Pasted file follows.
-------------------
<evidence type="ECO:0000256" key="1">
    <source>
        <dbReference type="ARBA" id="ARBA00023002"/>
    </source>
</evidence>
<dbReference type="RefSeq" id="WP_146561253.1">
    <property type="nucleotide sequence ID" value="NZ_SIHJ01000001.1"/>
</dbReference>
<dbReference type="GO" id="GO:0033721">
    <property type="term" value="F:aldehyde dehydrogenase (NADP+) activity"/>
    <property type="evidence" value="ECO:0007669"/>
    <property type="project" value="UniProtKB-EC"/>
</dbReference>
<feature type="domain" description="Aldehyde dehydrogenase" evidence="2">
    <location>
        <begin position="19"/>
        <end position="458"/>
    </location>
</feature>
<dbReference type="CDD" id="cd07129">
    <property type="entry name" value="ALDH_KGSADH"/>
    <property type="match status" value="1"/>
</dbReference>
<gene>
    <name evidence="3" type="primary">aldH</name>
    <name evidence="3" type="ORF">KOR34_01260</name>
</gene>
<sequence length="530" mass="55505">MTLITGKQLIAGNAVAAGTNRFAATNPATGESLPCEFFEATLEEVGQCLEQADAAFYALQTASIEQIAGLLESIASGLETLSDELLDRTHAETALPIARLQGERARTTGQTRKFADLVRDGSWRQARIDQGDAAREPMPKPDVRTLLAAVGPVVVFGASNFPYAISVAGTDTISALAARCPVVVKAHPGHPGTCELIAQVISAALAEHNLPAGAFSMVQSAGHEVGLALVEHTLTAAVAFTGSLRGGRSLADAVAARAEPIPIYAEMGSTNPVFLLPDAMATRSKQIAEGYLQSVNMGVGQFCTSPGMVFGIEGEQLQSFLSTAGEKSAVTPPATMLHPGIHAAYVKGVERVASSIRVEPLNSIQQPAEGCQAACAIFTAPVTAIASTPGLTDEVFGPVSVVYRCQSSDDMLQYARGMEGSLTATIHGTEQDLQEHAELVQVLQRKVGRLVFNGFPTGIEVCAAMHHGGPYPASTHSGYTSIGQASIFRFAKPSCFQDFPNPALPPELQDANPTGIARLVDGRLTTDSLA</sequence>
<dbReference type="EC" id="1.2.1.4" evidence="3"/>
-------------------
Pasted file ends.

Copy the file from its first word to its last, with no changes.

<evidence type="ECO:0000256" key="1">
    <source>
        <dbReference type="ARBA" id="ARBA00023002"/>
    </source>
</evidence>
<dbReference type="RefSeq" id="WP_146561253.1">
    <property type="nucleotide sequence ID" value="NZ_SIHJ01000001.1"/>
</dbReference>
<dbReference type="GO" id="GO:0033721">
    <property type="term" value="F:aldehyde dehydrogenase (NADP+) activity"/>
    <property type="evidence" value="ECO:0007669"/>
    <property type="project" value="UniProtKB-EC"/>
</dbReference>
<feature type="domain" description="Aldehyde dehydrogenase" evidence="2">
    <location>
        <begin position="19"/>
        <end position="458"/>
    </location>
</feature>
<dbReference type="CDD" id="cd07129">
    <property type="entry name" value="ALDH_KGSADH"/>
    <property type="match status" value="1"/>
</dbReference>
<gene>
    <name evidence="3" type="primary">aldH</name>
    <name evidence="3" type="ORF">KOR34_01260</name>
</gene>
<sequence length="530" mass="55505">MTLITGKQLIAGNAVAAGTNRFAATNPATGESLPCEFFEATLEEVGQCLEQADAAFYALQTASIEQIAGLLESIASGLETLSDELLDRTHAETALPIARLQGERARTTGQTRKFADLVRDGSWRQARIDQGDAAREPMPKPDVRTLLAAVGPVVVFGASNFPYAISVAGTDTISALAARCPVVVKAHPGHPGTCELIAQVISAALAEHNLPAGAFSMVQSAGHEVGLALVEHTLTAAVAFTGSLRGGRSLADAVAARAEPIPIYAEMGSTNPVFLLPDAMATRSKQIAEGYLQSVNMGVGQFCTSPGMVFGIEGEQLQSFLSTAGEKSAVTPPATMLHPGIHAAYVKGVERVASSIRVEPLNSIQQPAEGCQAACAIFTAPVTAIASTPGLTDEVFGPVSVVYRCQSSDDMLQYARGMEGSLTATIHGTEQDLQEHAELVQVLQRKVGRLVFNGFPTGIEVCAAMHHGGPYPASTHSGYTSIGQASIFRFAKPSCFQDFPNPALPPELQDANPTGIARLVDGRLTTDSLA</sequence>
<dbReference type="EC" id="1.2.1.4" evidence="3"/>